Template:Campaignbox Expedition from Camp Douglas, Utah, to Cache Valley, Idaho Template:Nineteenth century Asia/Pacific conflicts involving the United States The Pacific Coast Theater of the American Civil War was the military operations in the United States bordering or close to the Pacific Ocean. The theater was encompassed by the Department of the Pacific that included the states of California, Oregon, and Nevada, Washington Territory, Utah Territory, and later Idaho Territory. The operations of Union volunteer troop detachments primarily from California, some from Oregon and a few companies from Washington Territory were directed mostly against Indians in the theater. Union and Confederate regular forces did not meet directly within the Pacific Department but operations were directed against Confederate irregulars in California and strong garrisons were placed in Southern California to control the region which had strong secessionist sympathies. Though the Union and confederate armies did not meet, Confederate States Navy warships would operate along the Pacific/American coast, ultimately firing the last shot of the American Civil War in the Bering Sea off Alaska. Attempts by the Confederacy to buy or seize ships for commerce raiding on the West Coast were thwarted by alert Union officials.
The campaign classification established by the United States National Park Service lists only one campaign and one battle in this theater, the Battle of Bear River. However this is not correct, there were several campaigns against the Indian tribes besides the eastern Shoshone. In Northern California there was the ongoing Bald Hills War (1858–1864) against the Wiyot, Yurok, Karuk, Hupa, Tsnungwe, and Whilkut. From December 12, 1861 the theater of this war was made into the District of Humboldt with its headquarters at Fort Humboldt). It was a protracted irregular war requiring garrisons protecting settlements and long patrols sometimes resulting in small skirmishes.
In September 25, 1861 the District of Southern California was established, with its first Headquarters at Camp Latham, west of Los Angeles this was later moved to Drum Barracks. It was first formed to control what was seen as the secessionist majority population in Southern California. This district included Tulare County to the north which at the time was much larger than it is now including what is now Kings, Kern and Inyo Counties and part of Fresno County. In early 1862, the District headquarters was used as the base for the campaign of the California Column into Confederate Arizona. California sent some of their Volunteer Regiments east to clear the Confederate garrison from southern New Mexico Territory. Subsequently, California units remained there fighting the Navajo and the Apache Wars until after the Civil War when they were relieved by Federal Troops in 1866. In March 1865, Arizona Territory under the military District of Arizona, was transferred from the Department of New Mexico to the Department of the Pacific and in July 1865 to the Department of California. Between 1862 and 1864, Cavalry units from the Southern Califoria District fought the Owens Valley Indian War  against the Owens Valley Paiutes or Numa and against their friends among the Kawaiisu in the Sierra Mountains to the west.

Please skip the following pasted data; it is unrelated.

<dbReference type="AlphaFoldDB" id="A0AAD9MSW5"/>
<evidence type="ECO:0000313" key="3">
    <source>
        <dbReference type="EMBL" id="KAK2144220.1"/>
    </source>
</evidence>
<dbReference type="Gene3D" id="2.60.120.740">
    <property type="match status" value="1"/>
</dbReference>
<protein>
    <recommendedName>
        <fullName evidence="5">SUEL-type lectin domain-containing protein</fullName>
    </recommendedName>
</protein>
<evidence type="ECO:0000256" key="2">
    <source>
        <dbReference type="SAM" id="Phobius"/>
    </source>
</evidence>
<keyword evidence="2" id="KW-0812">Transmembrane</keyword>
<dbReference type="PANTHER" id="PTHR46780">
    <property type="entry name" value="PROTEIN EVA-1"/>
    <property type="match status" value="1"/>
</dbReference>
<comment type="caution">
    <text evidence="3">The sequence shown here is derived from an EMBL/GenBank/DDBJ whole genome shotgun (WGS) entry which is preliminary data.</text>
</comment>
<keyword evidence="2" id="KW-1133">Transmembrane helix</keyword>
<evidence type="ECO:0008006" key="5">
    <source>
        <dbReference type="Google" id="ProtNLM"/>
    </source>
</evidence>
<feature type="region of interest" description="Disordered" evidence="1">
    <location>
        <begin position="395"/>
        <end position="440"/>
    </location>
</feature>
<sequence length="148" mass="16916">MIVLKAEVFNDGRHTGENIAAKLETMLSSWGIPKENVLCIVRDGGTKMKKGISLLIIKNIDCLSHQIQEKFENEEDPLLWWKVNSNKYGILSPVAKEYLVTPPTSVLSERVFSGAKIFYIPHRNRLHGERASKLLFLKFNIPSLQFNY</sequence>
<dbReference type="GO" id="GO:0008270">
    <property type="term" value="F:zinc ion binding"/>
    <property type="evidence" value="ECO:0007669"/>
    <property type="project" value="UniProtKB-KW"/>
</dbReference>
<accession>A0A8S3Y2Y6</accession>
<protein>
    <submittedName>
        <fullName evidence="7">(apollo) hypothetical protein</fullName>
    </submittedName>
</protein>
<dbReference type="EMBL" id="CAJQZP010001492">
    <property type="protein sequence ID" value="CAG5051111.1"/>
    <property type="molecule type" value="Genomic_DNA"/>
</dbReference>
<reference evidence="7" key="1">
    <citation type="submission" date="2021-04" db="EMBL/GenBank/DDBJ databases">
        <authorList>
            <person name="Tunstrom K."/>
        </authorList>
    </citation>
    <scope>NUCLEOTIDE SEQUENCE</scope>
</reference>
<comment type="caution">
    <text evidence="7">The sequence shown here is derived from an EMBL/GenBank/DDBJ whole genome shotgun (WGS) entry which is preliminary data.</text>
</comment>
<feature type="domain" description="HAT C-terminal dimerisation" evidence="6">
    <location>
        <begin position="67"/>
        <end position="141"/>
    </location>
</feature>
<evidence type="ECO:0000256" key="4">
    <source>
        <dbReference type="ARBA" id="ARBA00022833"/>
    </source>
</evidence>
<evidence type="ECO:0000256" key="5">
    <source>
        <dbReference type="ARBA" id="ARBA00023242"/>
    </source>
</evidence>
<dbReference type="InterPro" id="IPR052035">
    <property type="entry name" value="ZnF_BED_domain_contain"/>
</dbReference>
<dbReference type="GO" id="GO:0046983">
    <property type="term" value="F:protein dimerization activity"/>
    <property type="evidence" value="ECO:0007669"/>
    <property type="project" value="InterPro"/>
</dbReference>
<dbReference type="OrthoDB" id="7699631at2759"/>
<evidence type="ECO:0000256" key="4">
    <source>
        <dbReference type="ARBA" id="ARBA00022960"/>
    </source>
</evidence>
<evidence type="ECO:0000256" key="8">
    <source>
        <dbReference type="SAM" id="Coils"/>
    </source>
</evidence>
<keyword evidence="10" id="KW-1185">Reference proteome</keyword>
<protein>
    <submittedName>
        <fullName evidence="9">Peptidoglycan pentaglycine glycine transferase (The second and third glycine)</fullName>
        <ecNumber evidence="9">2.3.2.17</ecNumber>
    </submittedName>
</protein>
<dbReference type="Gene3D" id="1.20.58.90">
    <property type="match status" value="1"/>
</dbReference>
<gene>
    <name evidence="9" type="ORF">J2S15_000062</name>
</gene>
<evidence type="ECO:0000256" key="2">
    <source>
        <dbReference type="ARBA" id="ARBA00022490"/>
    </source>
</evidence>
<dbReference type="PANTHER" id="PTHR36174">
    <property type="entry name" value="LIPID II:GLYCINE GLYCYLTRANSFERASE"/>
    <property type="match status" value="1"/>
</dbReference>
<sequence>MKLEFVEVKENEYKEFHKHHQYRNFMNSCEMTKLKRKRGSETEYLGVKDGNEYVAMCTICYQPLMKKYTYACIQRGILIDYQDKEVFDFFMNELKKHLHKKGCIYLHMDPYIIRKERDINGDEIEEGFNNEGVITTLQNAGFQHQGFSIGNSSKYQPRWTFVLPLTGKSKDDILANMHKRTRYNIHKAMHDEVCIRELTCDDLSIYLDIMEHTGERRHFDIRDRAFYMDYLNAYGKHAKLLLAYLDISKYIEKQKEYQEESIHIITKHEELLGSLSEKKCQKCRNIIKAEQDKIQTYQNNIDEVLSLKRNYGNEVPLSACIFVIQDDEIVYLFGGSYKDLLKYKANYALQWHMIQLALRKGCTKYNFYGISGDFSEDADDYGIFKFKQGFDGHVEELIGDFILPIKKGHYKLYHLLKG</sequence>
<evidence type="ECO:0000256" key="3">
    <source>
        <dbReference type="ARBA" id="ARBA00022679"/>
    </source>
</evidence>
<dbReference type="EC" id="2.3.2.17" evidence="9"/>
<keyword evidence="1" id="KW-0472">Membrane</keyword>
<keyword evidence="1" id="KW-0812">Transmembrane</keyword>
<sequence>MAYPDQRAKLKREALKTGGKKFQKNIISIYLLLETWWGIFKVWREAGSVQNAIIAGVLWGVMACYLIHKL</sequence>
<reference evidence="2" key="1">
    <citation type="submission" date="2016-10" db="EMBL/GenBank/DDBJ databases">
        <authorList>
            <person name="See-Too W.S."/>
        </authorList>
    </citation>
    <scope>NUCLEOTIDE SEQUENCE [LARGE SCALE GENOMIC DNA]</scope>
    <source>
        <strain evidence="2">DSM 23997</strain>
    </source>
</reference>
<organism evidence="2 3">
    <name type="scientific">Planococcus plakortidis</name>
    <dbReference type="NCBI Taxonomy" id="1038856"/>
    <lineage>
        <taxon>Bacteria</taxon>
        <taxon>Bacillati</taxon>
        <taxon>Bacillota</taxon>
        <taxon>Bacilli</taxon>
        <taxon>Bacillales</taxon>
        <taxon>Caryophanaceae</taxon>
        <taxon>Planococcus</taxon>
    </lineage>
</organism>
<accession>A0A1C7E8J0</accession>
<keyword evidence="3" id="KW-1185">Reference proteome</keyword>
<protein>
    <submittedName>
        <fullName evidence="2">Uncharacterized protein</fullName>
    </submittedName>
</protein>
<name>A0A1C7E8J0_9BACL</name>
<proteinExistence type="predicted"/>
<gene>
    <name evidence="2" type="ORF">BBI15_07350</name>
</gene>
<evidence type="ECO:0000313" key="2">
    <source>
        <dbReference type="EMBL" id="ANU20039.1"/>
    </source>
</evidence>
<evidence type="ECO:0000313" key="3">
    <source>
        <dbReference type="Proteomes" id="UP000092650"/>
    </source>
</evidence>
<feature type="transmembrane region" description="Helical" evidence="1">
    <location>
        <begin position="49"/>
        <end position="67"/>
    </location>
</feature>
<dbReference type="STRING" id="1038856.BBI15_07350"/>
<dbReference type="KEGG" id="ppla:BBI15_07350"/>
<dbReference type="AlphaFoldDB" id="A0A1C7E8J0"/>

Throughout the Civil War, Oregon and California Volunteer patrols had several clashes with the Ute, Paiute, Bannock, and Shoshone bands in Oregon and the Territories of Washington (later Idaho), Utah, and Nevada collectively known as the Snake Indians. However the invasion of Snake Indians territory by gold miners in 1863 brought on the Snake War. The Volunteers fought the Snakes until relieved by Federal troops in late 1865, the war continued until 1868.
See also[edit | edit source]
- California in the American Civil War
- Oregon in the American Civil War
- Washington Territory in the American Civil War
- Utah Territory in the American Civil War
- New Mexico Territory in the American Civil War
Notes[edit | edit source]
- The Bear River Massacre was formally in Washington Territory, which was partitioned into the Idaho Territory subsequent to the battle. However Col. Connor had the Bear River valley reassigned to his military District of Utah prior to his campaign to protect a settlement of Mormons there.Template:Reference necessary
- U.S. National Park Service, Civil War Battle Studies by Campaign
- The California State Military Museum, Historic California Posts: Camp Latham
- Historic California Posts: Drum Barracks (Camp San Pedro, Camp Drum, Fort Drum, and Wilmington Depot)
- Historic California Posts: Fort MacArthur - Military Museum
- The California Military Museum; California and the Indian Wars, The Owens Valley Indian War, 1861-1865.